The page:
Research Shows Helmets a Necessity for Tricycle Riders


Many of us understand the risks of riding a bicycle without a helmet. Common injuries from an accident include head trauma, elbow scrapes and broken bones. While a helmet can’t prevent all injuries, it can mean the difference between life and death. But is a helmet really necessary when your toddler is riding a tricycle? Surprisingly, researchers say yes.

Tricycle accidents are more common than you may think. In 2012 and 2013, more than 9,000 children in the United States were treated in emergency rooms for tricycle-related injuries. The majority of accidents involved 2-year-old boys. The most common injuries were to the head, lacerations to the face and broken elbows. The good news is that only three-percent of injuries required hospitalization. The most serious injuries involved fractures, amputation and damage to internal organs. Sadly, between 2010 and 2015, there were nine fatalities attributable to tricycle accidents. These deaths were caused by head injuries, children hit by cars and tricycles falling into pools.  Even a tumble off a tricycle can cause serious injuries to the upper body and head. Head trauma can lead to long-term injuries, such as brain damage.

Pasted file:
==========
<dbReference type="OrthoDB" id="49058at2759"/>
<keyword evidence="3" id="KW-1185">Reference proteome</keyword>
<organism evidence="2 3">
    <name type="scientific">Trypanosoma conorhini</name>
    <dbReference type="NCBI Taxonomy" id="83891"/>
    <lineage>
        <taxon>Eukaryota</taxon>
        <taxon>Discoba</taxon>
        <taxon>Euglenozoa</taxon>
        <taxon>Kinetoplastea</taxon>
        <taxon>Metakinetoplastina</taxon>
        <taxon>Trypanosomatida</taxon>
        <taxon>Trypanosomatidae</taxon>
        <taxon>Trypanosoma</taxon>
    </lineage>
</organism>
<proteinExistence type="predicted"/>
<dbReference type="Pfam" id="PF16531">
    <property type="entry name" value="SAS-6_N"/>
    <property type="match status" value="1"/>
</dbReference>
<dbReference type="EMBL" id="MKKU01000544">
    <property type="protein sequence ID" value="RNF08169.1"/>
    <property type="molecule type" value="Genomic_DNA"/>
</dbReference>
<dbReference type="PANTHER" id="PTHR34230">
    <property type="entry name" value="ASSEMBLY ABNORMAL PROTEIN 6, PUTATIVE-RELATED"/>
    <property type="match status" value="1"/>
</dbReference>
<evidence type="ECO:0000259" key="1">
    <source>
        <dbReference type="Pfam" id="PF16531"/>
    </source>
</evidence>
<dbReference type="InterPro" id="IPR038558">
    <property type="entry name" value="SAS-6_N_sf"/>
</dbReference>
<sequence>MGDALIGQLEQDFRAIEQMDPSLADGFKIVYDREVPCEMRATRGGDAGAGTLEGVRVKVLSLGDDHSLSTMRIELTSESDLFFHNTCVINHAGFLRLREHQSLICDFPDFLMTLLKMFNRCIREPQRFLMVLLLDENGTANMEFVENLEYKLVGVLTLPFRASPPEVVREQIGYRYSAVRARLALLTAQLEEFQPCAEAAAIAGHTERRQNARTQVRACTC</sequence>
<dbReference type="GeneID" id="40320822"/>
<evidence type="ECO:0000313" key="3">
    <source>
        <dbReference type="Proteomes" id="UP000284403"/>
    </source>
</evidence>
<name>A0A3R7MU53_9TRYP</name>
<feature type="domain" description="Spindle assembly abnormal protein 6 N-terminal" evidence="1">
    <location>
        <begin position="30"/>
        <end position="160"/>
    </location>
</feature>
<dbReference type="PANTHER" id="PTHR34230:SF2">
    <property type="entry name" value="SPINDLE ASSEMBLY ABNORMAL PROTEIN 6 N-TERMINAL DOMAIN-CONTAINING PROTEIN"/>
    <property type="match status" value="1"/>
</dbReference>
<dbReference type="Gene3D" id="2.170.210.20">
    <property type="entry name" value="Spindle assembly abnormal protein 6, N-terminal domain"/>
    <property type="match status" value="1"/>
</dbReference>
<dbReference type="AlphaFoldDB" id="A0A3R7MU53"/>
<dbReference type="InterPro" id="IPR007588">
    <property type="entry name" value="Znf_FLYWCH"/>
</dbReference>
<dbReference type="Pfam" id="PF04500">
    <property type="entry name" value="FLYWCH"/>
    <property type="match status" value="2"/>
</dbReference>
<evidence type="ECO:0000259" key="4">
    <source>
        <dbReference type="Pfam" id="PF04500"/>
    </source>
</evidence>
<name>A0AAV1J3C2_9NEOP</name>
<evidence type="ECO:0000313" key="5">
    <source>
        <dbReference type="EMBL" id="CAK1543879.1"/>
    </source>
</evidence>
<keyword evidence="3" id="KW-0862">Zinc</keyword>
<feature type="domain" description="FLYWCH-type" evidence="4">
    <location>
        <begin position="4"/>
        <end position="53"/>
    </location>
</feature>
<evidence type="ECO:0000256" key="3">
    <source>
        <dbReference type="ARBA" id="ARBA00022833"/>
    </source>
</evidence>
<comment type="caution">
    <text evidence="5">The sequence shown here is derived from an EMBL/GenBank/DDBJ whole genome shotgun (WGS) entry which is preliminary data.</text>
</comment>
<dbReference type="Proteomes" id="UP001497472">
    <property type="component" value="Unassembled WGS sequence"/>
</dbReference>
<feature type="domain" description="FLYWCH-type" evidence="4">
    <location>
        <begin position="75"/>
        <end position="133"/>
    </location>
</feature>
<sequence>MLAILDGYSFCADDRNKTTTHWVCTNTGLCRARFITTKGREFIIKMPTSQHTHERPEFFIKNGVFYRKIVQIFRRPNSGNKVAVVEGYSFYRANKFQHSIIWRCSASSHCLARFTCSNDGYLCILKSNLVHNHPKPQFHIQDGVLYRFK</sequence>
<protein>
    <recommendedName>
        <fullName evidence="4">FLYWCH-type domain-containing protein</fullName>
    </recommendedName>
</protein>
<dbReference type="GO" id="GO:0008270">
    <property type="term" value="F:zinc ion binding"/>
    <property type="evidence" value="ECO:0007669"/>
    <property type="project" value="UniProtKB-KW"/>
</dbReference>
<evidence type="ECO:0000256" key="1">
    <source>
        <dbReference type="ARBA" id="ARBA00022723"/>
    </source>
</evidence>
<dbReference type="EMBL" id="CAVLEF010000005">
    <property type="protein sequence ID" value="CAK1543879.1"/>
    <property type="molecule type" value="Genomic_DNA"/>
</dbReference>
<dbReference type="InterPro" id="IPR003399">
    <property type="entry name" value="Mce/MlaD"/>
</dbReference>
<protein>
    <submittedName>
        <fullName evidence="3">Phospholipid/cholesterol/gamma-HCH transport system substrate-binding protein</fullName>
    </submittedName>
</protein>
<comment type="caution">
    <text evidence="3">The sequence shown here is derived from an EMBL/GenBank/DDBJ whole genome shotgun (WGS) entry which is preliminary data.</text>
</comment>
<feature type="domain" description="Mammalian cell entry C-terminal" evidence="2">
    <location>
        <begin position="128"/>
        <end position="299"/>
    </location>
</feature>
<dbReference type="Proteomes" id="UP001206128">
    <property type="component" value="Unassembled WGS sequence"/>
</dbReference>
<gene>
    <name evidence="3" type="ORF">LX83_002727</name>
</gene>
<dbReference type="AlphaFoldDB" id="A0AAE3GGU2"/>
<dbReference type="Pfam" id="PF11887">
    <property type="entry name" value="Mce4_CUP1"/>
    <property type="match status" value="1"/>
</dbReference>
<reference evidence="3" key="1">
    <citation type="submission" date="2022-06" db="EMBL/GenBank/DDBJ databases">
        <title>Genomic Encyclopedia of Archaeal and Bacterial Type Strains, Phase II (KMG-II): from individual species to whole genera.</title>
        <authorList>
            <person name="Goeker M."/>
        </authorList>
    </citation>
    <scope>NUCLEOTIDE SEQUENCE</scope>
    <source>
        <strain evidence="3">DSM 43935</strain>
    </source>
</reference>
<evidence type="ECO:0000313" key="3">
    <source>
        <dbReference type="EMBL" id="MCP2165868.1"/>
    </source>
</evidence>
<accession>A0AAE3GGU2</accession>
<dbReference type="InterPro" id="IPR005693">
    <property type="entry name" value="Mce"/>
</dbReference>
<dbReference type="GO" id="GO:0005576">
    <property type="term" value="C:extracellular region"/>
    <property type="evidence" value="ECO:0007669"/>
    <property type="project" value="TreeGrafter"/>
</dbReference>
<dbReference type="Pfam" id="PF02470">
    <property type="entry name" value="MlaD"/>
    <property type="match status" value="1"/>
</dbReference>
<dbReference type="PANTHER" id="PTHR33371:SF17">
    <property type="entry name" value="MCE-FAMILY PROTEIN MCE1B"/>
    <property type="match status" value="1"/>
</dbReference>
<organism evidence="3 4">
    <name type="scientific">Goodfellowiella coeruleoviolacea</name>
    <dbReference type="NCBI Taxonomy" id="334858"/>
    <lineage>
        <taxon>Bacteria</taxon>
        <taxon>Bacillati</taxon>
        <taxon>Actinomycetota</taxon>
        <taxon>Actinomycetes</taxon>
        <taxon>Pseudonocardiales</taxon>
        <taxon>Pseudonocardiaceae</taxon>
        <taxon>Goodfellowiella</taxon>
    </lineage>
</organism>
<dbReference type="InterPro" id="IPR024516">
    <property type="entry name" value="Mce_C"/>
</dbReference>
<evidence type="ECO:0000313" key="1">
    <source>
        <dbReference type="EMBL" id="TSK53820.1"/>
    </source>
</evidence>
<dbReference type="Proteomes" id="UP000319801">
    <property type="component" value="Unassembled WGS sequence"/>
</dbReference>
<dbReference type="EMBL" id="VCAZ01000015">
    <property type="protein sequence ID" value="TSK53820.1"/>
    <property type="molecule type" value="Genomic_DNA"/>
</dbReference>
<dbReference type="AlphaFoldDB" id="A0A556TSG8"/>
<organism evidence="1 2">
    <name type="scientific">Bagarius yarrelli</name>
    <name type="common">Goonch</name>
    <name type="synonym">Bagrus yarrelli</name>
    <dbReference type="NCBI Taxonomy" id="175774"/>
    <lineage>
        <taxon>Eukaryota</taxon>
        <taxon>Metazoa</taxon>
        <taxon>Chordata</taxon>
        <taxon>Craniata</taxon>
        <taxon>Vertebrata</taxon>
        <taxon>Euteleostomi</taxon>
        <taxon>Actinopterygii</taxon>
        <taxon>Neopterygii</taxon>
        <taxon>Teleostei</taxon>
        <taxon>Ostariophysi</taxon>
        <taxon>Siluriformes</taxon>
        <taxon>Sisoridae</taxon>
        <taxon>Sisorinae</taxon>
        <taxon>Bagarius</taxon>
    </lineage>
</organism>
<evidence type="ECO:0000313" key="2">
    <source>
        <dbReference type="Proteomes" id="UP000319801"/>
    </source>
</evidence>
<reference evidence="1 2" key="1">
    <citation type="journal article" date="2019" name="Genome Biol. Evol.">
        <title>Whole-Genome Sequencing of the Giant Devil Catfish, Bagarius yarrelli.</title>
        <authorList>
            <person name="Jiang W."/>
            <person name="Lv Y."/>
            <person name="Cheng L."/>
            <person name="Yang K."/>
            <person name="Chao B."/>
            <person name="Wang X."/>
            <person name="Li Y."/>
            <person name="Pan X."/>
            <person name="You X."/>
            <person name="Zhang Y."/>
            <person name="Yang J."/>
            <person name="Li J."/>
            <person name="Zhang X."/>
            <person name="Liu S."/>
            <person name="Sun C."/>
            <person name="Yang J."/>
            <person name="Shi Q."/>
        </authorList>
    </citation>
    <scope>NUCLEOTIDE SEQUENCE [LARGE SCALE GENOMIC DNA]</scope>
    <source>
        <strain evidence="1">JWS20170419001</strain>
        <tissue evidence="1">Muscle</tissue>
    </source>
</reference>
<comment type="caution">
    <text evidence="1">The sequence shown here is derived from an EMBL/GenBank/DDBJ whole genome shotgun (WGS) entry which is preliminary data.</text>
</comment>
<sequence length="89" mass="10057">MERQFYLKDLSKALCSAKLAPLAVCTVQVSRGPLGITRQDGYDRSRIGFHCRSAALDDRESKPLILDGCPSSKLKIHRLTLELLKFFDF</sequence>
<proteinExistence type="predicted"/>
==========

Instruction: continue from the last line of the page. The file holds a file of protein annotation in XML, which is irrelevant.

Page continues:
According to the American Academy of Pediatrics, children should not be on a tricycle until they are at least 3 years of age. Children younger than that typically don’t have necessary coordination and balance to safely operate a tricycle. When choosing a tricycle for their child, parents should select one that is low to ground and has thick tires. In addition, children should always wear elbow pads and a helmet. Adult supervision is a must, as many accidents can be prevented.

Our bicycle accident attorneys have represented many minor-age cyclists. We always advise parents to enroll a child in a bike safety course, when possible.  Lastly, all cyclists should always wear a helmet.

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